During embryonic development, motile cells aggregate into cohesive groups, which give rise to tissues and organs. The role of cell migration in regulating aggregation is unclear. The current paradigm for aggregation is based on an equilibrium model of differential cell adhesivity to neighboring cells versus the underlying substratum. In many biological contexts, however, dynamics is critical. Here, we provide evidence that multicellular aggregation dynamics involves both local adhesive interactions and transport by cell migration. Using time-lapse video microscopy, we quantified the duration of cell-cell contacts among migrating cells that collided and adhered to another cell. This lifetime of cell-cell interactions exhibited a monotonic decreasing dependence on substratum adhesivity. Parallel quantitative measurements of cell migration speed revealed that across the tested range of adhesive substrata, the mean time needed for cells to migrate and encounter another cell was greater than the mean adhesion lifetime, suggesting that aggregation dynamics may depend on cell motility instead of the local differential adhesivity of cells. Consistent with this hypothesis, aggregate size exhibited a biphasic dependence on substratum adhesivity, matching the trend we observed for cell migration speed. Our findings suggest a new role for cell motility, alongside differential adhesion, in regulating developmental aggregation events and motivate new design principles for tuning aggregation dynamics in tissue engineering applications.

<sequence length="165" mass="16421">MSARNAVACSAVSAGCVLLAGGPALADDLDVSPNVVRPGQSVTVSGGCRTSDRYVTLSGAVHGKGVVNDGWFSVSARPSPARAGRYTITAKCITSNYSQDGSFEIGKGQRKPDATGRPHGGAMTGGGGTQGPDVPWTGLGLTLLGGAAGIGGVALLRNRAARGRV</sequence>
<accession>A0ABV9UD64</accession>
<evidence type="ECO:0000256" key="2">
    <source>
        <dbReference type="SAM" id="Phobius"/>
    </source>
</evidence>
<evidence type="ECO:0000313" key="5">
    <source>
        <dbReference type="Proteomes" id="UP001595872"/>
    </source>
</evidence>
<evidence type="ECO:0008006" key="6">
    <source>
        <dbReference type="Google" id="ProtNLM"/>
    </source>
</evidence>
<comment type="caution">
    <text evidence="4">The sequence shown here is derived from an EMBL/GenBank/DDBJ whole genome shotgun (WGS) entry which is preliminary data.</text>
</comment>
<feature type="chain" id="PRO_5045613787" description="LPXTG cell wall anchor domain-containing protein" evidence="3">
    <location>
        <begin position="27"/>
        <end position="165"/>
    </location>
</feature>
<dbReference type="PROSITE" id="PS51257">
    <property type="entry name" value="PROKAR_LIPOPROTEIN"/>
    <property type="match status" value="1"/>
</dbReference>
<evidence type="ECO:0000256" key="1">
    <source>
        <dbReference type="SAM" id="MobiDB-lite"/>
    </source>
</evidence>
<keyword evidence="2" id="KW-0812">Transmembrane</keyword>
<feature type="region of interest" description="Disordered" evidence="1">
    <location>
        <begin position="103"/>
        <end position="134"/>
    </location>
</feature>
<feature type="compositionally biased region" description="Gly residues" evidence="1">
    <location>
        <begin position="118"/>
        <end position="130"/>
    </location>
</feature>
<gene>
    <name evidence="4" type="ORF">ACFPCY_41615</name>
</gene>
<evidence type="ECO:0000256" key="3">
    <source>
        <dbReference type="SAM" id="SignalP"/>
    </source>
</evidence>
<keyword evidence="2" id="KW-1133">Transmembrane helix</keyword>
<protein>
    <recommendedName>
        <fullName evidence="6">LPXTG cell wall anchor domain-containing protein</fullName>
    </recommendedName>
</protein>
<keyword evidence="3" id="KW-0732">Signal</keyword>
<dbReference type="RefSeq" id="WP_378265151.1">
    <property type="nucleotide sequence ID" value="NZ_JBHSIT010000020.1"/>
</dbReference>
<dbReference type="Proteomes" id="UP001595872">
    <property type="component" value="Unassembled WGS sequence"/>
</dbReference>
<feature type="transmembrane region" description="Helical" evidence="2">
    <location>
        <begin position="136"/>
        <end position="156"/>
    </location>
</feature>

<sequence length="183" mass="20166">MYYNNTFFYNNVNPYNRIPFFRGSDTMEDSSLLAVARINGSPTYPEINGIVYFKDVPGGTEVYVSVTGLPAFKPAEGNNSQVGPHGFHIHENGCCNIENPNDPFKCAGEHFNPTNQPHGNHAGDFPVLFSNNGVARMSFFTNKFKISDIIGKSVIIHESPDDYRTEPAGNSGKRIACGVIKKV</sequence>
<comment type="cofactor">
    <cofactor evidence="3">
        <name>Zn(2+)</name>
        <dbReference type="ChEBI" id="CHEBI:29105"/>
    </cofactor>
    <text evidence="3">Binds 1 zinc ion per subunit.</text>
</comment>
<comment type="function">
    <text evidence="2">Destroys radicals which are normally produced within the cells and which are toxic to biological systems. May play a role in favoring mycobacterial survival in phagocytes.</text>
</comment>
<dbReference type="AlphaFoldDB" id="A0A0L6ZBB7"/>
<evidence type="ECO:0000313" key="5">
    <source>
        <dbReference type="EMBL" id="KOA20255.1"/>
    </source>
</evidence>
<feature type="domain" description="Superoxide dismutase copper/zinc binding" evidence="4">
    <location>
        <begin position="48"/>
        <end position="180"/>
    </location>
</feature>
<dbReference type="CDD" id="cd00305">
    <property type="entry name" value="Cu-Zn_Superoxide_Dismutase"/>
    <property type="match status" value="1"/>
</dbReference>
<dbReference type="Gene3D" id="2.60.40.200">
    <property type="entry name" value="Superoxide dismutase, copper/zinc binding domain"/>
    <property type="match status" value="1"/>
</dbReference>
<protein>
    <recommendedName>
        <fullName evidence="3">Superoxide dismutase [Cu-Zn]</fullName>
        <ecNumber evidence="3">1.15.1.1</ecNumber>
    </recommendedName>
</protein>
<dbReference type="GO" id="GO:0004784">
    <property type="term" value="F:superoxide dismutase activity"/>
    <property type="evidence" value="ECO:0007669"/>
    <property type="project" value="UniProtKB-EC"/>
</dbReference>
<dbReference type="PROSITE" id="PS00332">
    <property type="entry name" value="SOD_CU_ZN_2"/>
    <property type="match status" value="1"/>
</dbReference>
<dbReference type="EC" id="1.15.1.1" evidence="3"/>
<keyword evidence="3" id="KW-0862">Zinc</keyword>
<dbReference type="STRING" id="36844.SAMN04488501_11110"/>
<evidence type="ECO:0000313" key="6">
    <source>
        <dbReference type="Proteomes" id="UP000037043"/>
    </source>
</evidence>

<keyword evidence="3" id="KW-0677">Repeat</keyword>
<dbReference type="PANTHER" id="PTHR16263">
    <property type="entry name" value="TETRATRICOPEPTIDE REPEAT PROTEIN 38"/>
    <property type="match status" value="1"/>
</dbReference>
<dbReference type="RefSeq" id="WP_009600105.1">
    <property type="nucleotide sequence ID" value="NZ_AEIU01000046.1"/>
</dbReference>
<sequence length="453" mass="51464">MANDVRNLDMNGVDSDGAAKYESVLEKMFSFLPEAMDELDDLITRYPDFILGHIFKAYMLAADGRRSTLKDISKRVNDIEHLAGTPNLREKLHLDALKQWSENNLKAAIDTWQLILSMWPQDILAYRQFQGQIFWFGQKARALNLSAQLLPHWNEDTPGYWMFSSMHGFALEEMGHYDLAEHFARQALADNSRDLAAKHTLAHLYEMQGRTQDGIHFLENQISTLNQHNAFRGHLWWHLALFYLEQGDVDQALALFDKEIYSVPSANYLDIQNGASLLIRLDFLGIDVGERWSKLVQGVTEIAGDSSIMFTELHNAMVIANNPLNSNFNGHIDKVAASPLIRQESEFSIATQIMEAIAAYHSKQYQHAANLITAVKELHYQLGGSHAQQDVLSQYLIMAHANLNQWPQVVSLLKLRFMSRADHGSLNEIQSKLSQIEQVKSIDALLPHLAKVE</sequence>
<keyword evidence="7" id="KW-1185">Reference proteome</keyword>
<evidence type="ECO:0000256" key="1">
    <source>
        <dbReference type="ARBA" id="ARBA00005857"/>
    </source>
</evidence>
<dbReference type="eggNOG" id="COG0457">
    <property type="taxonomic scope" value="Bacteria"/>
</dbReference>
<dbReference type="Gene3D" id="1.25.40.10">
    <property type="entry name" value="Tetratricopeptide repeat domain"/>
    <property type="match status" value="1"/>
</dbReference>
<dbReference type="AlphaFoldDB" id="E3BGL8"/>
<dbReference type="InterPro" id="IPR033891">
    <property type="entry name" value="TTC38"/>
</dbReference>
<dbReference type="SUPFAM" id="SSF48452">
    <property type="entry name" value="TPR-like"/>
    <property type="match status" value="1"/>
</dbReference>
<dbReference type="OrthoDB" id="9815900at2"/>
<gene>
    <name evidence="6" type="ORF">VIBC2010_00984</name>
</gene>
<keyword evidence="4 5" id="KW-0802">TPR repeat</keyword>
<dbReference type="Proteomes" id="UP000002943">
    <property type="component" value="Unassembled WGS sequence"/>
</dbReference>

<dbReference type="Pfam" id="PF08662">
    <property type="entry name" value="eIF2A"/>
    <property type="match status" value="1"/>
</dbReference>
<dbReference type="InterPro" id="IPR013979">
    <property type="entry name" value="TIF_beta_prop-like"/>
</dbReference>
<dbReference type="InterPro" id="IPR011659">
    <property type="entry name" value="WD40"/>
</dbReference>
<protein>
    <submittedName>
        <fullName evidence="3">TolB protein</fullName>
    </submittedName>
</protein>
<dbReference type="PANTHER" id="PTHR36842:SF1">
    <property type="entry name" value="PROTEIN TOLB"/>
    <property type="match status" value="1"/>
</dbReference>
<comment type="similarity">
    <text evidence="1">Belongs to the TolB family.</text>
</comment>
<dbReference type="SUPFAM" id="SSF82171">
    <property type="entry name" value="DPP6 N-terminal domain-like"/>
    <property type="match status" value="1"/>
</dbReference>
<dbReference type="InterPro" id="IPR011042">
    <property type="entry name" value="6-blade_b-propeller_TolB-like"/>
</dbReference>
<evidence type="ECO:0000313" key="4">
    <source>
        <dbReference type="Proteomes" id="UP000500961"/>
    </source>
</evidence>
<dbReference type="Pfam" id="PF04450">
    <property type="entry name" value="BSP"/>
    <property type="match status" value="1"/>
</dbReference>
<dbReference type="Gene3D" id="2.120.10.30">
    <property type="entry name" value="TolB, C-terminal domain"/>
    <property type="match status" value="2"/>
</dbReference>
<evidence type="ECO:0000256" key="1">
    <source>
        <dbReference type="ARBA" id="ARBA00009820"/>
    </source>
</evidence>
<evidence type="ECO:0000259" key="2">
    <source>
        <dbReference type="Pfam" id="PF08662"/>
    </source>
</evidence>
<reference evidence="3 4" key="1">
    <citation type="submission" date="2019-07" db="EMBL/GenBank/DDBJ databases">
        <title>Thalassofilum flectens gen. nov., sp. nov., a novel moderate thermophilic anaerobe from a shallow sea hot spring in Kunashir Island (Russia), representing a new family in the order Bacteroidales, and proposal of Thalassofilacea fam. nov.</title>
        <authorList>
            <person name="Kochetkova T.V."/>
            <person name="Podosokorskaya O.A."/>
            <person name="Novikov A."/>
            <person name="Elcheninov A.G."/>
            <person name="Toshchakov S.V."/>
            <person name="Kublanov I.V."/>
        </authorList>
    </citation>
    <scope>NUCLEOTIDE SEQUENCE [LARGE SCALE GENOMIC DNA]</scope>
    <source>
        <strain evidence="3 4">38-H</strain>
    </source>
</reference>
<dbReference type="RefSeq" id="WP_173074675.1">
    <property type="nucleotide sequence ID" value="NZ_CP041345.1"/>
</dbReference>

MUC1 is a large transmembrane glycoprotein and oncogene expressed by epithelial cells and overexpressed and underglycosylated in cancer cells. The MUC1 cytoplasmic subunit (MUC1-C) can translocate to the nucleus and regulate gene expression. It is frequently assumed that the MUC1 extracellular subunit (MUC1-N) does not enter the nucleus. Based on an unexpected observation that MUC1 extracellular domain antibody produced an apparently nucleus-associated staining pattern in trophoblasts, we have tested the hypothesis that MUC1-N is expressed inside the nucleus. Three different antibodies were used to identify MUC1-N in normal epithelial cells and tissues as well as in several cancer cell lines. The results of immunofluorescence and confocal microscopy analyses as well as subcellular fractionation, Western blotting, and siRNA/shRNA studies, confirm that MUC1-N is found within nuclei of all cell types examined. More detailed examination of its intranuclear distribution using a proximity ligation assay, subcellular fractionation, and immunoprecipitation suggests that MUC1-N is located in nuclear speckles (interchromatin granule clusters) and closely associates with the spliceosome protein U2AF65. Nuclear localization of MUC1-N was abolished when cells were treated with RNase A and nuclear localization was altered when cells were incubated with the transcription inhibitor 5,6-dichloro-1-b-d-ribofuranosylbenzimidazole (DRB). While MUC1-N predominantly associated with speckles, MUC1-C was present in the nuclear matrix, nucleoli, and the nuclear periphery. In some nuclei, confocal microscopic analysis suggest that MUC1-C staining is located close to, but only partially overlaps, MUC1-N in speckles. However, only MUC1-N was found in isolated speckles by Western blotting. Also, MUC1-C and MUC1-N distributed differently during mitosis. These results suggest that MUC1-N translocates to the nucleus where it is expressed in nuclear speckles and that MUC1-N and MUC1-C have dissimilar intranuclear distribution patterns.